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I know that this might sound like a really dum or naive question but I believe it's not (I hope). I've noticed that a default used to be to have one hot vectors to encode words in a vocabulary. But doing that fixes the vocabulary vector size to a fix size. Which can be bad if we want a AI agent to be able to incorporate new concepts as it is learning more. While just indexing with real numbers doesn't have this problem at all. Why don't we use some representation like this for increasing vocabulary or concept knowledge base problems (that DON'T fix the vector size)?

I guess I am interested in a flexible representation suitable for learning that allows for growing concept sizes. I guess the only thing I am aware of that does this are (dense) embeddings in real vector spaces.

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I guess the only thing I am aware of that does this are (dense) embeddings in real vector spaces."

Exactly, they get the best of both worlds: A fixed vector length and an ability to represent as many concepts as desired. While indexing with discrete values for each word will loose the advantage of fixed vector lengths, which is useful for many things. In particular many ML models require fixed vector sizes.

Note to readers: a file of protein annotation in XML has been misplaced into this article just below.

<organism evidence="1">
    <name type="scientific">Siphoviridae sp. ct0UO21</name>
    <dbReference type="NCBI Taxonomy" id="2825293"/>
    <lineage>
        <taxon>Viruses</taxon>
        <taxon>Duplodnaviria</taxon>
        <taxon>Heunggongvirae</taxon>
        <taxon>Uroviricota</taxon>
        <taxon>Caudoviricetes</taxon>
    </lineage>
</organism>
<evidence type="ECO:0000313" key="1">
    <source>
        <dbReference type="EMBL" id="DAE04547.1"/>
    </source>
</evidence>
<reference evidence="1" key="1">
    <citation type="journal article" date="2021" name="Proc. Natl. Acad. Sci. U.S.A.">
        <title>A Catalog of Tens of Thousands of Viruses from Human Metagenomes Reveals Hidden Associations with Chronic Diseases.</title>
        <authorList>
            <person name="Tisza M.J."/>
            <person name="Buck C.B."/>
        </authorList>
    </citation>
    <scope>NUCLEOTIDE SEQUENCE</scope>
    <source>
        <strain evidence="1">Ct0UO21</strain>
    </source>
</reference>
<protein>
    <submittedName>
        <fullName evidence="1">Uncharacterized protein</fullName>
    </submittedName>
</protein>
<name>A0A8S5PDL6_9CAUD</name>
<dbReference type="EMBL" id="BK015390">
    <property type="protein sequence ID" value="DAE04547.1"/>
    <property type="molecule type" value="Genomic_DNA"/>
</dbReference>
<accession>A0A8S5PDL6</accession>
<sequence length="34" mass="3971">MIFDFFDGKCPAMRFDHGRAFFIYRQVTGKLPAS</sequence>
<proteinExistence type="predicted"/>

While just indexing with real numbers doesn't have this problem at all.

Yes, the indexing scheme you propose has another problem: words can be close in meaning to two others words, even though those 2 words are not close. For example:

The word "mother" is close to both "queen" and "father", but "queen" and "father" are not (as) close to each other. If you use an indexing scheme, then the only way you can have the word "mother" be close to both "queen" and "father" at the same time is if "queen" and "father" are also close to each other.

A dense vector embedding would allow "mother" to be close to "father" along one dimension and close to "queen" along a different dimension, while still keeping "queen" and "father" far apart from each other.

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